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Poverty and InequalitySexual and Reproductive HealthFamily, Maternal & Child HealthMethodology

Examining the structure and behavior of Afghanistan's routine childhood immunization system using system dynamics modeling

TitleExamining the structure and behavior of Afghanistan's routine childhood immunization system using system dynamics modeling
Publication TypeJournal Article
Year of Publication2017
AuthorsSchuh, HB, Merritt, MW, Igusa, T, Lee, BY, Peters, DH
JournalInternational Journal of Health Governance
Volume22
Pagination212-227
Type of ArticleArticle
ISBN Number20594631 (ISSN)
KeywordsEmerging healthcare delivery structures, Health Policy, Maternal and child health, Public Health, Research methods, Vaccines or vaccination
Abstract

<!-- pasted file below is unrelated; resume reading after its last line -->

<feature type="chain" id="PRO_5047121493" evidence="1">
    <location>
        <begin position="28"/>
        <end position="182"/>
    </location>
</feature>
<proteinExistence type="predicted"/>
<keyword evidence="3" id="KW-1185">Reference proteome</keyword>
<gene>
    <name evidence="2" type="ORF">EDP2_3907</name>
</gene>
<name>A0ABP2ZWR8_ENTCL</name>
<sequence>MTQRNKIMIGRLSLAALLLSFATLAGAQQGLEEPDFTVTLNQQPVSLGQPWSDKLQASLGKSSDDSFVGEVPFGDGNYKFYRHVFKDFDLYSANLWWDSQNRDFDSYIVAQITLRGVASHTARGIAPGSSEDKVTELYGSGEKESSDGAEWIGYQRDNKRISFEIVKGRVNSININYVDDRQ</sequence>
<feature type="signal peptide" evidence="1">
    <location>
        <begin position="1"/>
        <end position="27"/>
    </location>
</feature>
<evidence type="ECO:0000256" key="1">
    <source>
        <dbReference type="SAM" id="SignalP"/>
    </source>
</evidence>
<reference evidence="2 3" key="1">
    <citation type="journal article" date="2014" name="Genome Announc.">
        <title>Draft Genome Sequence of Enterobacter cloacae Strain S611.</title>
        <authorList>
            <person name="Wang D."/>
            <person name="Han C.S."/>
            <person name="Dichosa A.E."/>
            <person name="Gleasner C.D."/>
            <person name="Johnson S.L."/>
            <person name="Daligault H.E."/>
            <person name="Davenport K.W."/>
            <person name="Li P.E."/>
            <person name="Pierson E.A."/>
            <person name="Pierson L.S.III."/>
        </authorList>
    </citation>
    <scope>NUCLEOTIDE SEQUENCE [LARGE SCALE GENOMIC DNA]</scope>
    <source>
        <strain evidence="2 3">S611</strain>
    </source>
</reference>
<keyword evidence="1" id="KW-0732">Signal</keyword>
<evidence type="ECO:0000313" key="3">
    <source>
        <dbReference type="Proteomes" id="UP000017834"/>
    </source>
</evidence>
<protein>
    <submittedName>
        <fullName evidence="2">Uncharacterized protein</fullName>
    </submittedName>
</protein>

Purpose - The purpose of this paper is to demonstrate how public health and systems science methods can be combined to examine the structure and behavior of Afghanistan's routine childhood immunization system to identify the pathways through which health system readiness to deliver vaccination services may extend beyond immunization outcomes. Design/methodology/approach - Using findings from an ecological study of Afghanistan's immunization system and a literature review on immunization program delivery, the routine immunization system was mapped using causal loop diagrams. Next, a stock-and-flow diagram was developed and translated to a system dynamics (SD) model for a system-confirmatory exercise. Data are from annual health facility assessments and two cross-sectional household surveys. SD model results were compared with measured readiness and service outcomes to confirm system structure. Findings - Readiness and demand-side components were associated with improved immunization coverage. The routine immunization system was mapped using four interlinking readiness subsystems. In the SD model, health worker capacity and demand-side factors significantly affected maternal health service coverage. System readiness components affected their future measures mostly negatively, which may indicate that the reinforcing feedback drives current system-structured behavior. Originality/value - The models developed herein are useful to explore the potential impact of candidate interventions on service outcomes. This paper documents the process through which public health and systems investigators can collaboratively develop models that represent the feedback-driven behavior of health systems. Such models allow for more realistically addressing health policy and systems-level research questions. © Emerald Publishing Limited.